Health & Wellness

As The Seasons Change, So Do We: Top 8 foods to improve & maintain your health In the fall

The Autumn welcomes crisp leaves and cozy nights. The environmental changes come in swift and settle slow. Read More

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The Autumn welcomes crisp leaves and cozy nights. The environmental changes come in swift and settle slow. With weather changing, and an earlier sundown our bodies can often loose vitality as we adjust to a new season. Temperatures drops shake our immune system and can be the cause for catching the common cold, feeling low on energy, or having poor sleep. We may suffer from emotional distress, due to reduced daylight hours in the fall season. Less daylight can also lead to feelings of depression.

The good news is Autumns Harvest offers so many opportunities to improve our health and enjoy the goodness of fall. By taking advantage of the healthy harvest fall has to offer our bodies can rise against the environmental changes. Autumn is a time to be thankful for your health, and there is no better way to do so then showing appreciation through good nutritional choices. Below is a list of the healthiest foods that are nutrient dense, low in calories, and can be used to make health conscious dishes that will keep us feeling well as the crisp leaves fall.

Apples

young woman cooking

Apples are available year-round, but who doesn’t appreciate their extra crisp flavor in the fall? Apples are rich in fiber, and important antioxidants. Apples can help with a wide range of health issues such as anemia, constipation, and cholesterol. Vitamin K, Iron, and magnesium are its strongest beneficiaries.

Apples are simple and can be eaten as a snack on their own, but we can also include apples in a wide variety of dished. Apples are a great additive to salads, and even meats. If you’re looking to the sweeter side of apples, baking them with low calorie syrup and a sprinkle of cinnamon can offer a near apple pie satisfying treat.

Butternut squash

Butternut squash is the perfect way to embrace falls harvest. It is an excellent source of fiber and had been proven to reduce inflammation Butternut squash can also help give you immune system a boost. As temperatures begin to drop, there is no better time to incorporate butternut squash into your diet.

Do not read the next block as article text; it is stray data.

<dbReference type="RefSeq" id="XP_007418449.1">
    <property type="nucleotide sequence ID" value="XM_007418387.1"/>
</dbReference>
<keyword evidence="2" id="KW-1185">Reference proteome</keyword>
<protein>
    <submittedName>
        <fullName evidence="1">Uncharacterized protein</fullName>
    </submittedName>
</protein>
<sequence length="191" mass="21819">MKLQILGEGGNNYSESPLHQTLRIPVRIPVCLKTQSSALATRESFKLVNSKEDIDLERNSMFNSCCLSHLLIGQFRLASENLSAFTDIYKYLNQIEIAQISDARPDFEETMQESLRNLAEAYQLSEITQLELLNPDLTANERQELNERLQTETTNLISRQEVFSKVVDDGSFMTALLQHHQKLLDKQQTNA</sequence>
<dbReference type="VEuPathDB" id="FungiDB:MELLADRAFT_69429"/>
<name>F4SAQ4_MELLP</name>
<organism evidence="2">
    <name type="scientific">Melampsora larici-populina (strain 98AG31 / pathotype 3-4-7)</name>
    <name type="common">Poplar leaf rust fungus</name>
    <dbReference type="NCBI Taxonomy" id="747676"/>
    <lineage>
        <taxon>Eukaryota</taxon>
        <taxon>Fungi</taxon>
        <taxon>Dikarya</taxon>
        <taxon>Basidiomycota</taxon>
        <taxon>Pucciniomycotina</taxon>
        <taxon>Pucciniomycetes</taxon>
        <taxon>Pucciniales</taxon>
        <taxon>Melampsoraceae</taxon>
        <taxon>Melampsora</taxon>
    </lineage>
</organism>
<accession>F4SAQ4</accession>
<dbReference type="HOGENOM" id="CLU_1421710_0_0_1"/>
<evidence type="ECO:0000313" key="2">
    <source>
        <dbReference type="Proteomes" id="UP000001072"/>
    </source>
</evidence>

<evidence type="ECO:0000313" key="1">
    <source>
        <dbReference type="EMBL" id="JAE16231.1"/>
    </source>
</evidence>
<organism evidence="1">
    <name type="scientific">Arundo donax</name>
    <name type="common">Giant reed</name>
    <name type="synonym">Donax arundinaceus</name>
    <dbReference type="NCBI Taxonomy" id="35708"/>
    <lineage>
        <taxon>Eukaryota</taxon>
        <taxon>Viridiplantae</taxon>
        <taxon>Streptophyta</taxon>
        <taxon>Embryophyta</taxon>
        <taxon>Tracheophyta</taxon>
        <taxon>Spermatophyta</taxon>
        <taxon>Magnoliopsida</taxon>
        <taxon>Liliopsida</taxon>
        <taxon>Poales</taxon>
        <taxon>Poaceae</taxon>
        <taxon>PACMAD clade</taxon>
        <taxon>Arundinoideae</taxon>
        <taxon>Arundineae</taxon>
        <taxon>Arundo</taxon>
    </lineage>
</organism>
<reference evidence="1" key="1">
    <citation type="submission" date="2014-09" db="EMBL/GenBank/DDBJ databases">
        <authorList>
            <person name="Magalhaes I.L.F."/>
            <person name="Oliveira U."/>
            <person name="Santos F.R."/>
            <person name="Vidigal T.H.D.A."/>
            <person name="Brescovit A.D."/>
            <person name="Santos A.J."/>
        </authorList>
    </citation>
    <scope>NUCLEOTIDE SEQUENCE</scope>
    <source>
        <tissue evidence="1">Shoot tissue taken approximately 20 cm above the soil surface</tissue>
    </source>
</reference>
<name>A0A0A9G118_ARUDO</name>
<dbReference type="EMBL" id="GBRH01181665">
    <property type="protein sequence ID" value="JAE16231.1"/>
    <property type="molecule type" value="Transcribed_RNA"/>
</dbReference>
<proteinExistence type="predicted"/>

Butternut squash can be cooked in a variety of ways. Simply roasted with salt, pepper and onion powder, can help amplify its taste. Butternut squash can also be puréed into soups, or even diced into rice. With butternut squash the possibilities are endless.

Cranberries

Cranberries are loaded in Vitamin C, a supper important vitamin for our health during flu season. Cranberries help with circulation reducing the risk of disease. Cranberries can be used to make a fall relish, and work great in deserts. They can also be eaten in salads (paired with your apples) or alone as a snack.

Pecans

Pecans offer a large amount of zinc, a crucial nutrient for immunity. Pecans also offer Vitamin E, which plays an important role in skin health. Pecans can be used in a wide variety of dishes. You can add them to top off your butternut squash, apples, and even to a salad with your cranberries. Pecans can also be ground down to coat your favorite meats.

foodPumpkin

What would fall be without Pumpkin? Pumpkin offers a whopping 20% of daily fiber and helps lower the risk of hypertension. Pumpkins antioxidants revitalize the body and skin preventing free radical damage. Pumpkin is a very similar consistency as butternut squash. It can also be roasted or pureed. Pureed pumpkin can be sautéed with a sweetener, chilled, and used as a sweet side for your apples, or to top rice cakes.

Beets

Beets are a great source of vitamin A and help regulate blood sugar. Beets have been shown to improve digestion and even prevent cancer. They offer a tremendous amount of benefits for heart health and can also aid in athletic performance. Beet salads are a great way to enjoy their full flavor. They can be mixed with almost any vegetable as a side dish.

Cauliflower

Cauliflower is a great source of Vitamin B, this is essential for our cognitive health. Cauliflower also offers vitamin B6, pantothenic acid and potassium. Cauliflower offers detoxification to the body and can help in hormonal balance. Cauliflower can be roasted, boiled, or riced. It can even be mashed as a swap out for potatoes.

Turnips

Turnips are a great source of calcium and can help with digestion. They are also rich in Vitamin C, and fiber. Turnips also help fight inflammation and boost your immune system while stimulating white blood cells. Turnips can be sliced, diced, or left whole, or mashed. They are full of flavor and can be enjoyed with minimal seasoning.

Being proactive about your diet during seasonal changes can help maintain your immunity and overall health. Our nutrition fuels our body on every level and can be our greatest natural agent of physical and mental wellness. By including these foods into your diet during the next coming months you will truly be taking advantage of all the goodness fall has to offer.